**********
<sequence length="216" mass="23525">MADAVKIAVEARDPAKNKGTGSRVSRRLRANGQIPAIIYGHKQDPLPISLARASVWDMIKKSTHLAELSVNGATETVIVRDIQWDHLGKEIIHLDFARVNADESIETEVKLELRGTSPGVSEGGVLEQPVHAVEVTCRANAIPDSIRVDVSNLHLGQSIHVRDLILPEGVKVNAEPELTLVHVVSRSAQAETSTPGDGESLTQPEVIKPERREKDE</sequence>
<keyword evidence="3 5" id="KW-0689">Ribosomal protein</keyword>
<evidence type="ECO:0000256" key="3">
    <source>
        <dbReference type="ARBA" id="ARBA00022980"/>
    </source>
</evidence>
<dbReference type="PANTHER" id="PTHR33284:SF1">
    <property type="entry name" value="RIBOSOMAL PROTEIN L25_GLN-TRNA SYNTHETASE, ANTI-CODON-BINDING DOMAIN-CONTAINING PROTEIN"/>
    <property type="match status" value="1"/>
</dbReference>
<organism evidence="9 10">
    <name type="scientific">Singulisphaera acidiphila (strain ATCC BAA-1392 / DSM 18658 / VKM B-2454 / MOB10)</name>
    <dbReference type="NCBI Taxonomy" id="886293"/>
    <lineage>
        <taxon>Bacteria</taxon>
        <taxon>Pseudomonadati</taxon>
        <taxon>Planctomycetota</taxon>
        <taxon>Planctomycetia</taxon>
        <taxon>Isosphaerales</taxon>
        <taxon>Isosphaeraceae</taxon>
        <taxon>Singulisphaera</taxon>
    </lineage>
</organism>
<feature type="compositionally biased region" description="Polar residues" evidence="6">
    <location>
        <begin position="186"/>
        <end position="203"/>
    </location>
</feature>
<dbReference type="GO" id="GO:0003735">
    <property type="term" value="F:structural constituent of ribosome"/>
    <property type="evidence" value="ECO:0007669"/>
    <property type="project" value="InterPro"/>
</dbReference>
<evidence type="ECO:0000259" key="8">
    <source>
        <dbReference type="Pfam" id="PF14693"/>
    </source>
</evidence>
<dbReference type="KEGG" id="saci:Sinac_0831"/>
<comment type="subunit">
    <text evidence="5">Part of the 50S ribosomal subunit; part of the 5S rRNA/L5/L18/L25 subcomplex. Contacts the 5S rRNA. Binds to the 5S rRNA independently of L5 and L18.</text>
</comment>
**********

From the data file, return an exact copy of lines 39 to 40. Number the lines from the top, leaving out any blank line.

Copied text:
    </source>
</evidence>